Portal:Europe


Main   Geography   Projects

Europe is a continent located entirely in the Northern Hemisphere and mostly in the Eastern Hemisphere. It comprises the westernmost peninsulas of the continental landmass of Eurasia, and is bordered by the Arctic Ocean to the north, the Atlantic Ocean to the west, the Mediterranean Sea to the south, and Asia to the east. Europe is commonly considered to be separated from Asia by the watershed of the Ural Mountains, the Ural River, the Caspian Sea, the Greater Caucasus, the Black Sea, and the waterways of the Turkish Straits. Although much of this border is over land, Europe is generally accorded the status of a full continent because of its great physical size and the weight of history and tradition.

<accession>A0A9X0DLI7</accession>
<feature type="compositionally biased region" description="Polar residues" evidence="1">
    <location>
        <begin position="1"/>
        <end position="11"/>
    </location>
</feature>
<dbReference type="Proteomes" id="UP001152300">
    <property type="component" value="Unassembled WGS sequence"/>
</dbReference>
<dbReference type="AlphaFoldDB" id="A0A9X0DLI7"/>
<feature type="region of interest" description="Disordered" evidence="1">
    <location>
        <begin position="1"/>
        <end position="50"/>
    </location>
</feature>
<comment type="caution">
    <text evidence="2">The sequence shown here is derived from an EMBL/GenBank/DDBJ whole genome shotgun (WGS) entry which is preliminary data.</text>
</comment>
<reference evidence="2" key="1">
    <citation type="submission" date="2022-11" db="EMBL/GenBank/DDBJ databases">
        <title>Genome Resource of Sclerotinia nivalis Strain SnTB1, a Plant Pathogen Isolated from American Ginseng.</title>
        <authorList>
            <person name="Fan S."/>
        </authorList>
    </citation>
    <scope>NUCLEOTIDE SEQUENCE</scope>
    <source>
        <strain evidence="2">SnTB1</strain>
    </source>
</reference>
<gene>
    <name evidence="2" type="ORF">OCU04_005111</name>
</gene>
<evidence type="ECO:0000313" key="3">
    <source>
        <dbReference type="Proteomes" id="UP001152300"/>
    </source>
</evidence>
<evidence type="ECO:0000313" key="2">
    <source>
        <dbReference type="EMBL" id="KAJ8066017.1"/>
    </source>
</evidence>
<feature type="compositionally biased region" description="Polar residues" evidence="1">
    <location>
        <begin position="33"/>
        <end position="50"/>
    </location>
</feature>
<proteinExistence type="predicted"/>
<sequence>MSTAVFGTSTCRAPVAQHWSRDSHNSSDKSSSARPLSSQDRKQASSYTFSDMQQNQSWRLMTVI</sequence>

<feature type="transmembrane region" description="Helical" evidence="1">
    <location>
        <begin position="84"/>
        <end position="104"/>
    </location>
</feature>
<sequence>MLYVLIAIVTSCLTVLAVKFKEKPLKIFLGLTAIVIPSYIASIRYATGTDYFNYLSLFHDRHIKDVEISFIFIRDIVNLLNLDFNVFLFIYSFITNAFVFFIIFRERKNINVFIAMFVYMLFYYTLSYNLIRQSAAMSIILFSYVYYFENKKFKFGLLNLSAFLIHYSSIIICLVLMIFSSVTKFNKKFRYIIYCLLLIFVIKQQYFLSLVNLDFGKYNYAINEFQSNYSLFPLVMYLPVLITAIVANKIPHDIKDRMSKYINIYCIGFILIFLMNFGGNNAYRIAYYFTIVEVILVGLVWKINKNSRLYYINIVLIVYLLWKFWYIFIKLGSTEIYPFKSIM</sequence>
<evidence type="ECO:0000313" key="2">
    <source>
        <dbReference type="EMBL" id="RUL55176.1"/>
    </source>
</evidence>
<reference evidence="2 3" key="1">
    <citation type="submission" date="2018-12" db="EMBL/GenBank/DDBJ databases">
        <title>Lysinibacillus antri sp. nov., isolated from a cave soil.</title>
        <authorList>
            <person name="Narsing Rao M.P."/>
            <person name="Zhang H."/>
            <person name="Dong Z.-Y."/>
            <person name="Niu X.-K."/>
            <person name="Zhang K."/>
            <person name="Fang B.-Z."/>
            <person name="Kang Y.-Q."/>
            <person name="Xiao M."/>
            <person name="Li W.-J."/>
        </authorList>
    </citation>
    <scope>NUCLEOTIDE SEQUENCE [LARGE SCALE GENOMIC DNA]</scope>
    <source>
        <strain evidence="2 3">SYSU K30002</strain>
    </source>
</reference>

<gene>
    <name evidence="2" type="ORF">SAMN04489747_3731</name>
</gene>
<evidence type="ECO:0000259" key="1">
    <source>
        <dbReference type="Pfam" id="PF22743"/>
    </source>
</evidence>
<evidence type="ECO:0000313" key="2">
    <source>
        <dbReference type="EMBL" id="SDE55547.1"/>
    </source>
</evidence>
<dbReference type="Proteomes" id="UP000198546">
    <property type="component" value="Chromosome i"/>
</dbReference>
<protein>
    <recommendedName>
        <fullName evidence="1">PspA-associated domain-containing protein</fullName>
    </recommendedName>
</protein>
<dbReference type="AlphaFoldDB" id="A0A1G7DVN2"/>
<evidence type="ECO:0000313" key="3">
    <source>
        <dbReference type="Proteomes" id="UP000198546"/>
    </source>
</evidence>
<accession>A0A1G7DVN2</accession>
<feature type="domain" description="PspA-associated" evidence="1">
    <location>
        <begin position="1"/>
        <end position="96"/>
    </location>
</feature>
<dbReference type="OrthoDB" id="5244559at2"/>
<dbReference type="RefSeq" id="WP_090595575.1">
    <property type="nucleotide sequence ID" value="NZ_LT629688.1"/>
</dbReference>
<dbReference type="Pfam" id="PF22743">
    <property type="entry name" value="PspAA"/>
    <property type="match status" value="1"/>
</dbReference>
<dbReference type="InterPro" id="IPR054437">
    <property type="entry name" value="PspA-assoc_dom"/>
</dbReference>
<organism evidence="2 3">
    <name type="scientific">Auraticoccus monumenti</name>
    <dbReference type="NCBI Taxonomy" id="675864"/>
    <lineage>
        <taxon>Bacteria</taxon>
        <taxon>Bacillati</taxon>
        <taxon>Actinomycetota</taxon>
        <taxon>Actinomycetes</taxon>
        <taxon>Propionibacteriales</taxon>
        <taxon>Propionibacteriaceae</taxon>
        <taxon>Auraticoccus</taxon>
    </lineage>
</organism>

Europe covers about 10,180,000 km2 (3,930,000 sq mi), or 2% of the Earth's surface (6.8% of land area), making it the second smallest continent (using the seven-continent model). Politically, Europe is divided into about fifty sovereign states, of which Russia is the largest and most populous, spanning 39% of the continent and comprising 15% of its population. Europe had a total population of about 741 million (about 11% of the world population), as of 2018. The European climate is largely affected by warm Atlantic currents that temper winters and summers on much of the continent, even at latitudes along which the climate in Asia and North America is severe. Further from the sea, seasonal differences are more noticeable than close to the coast.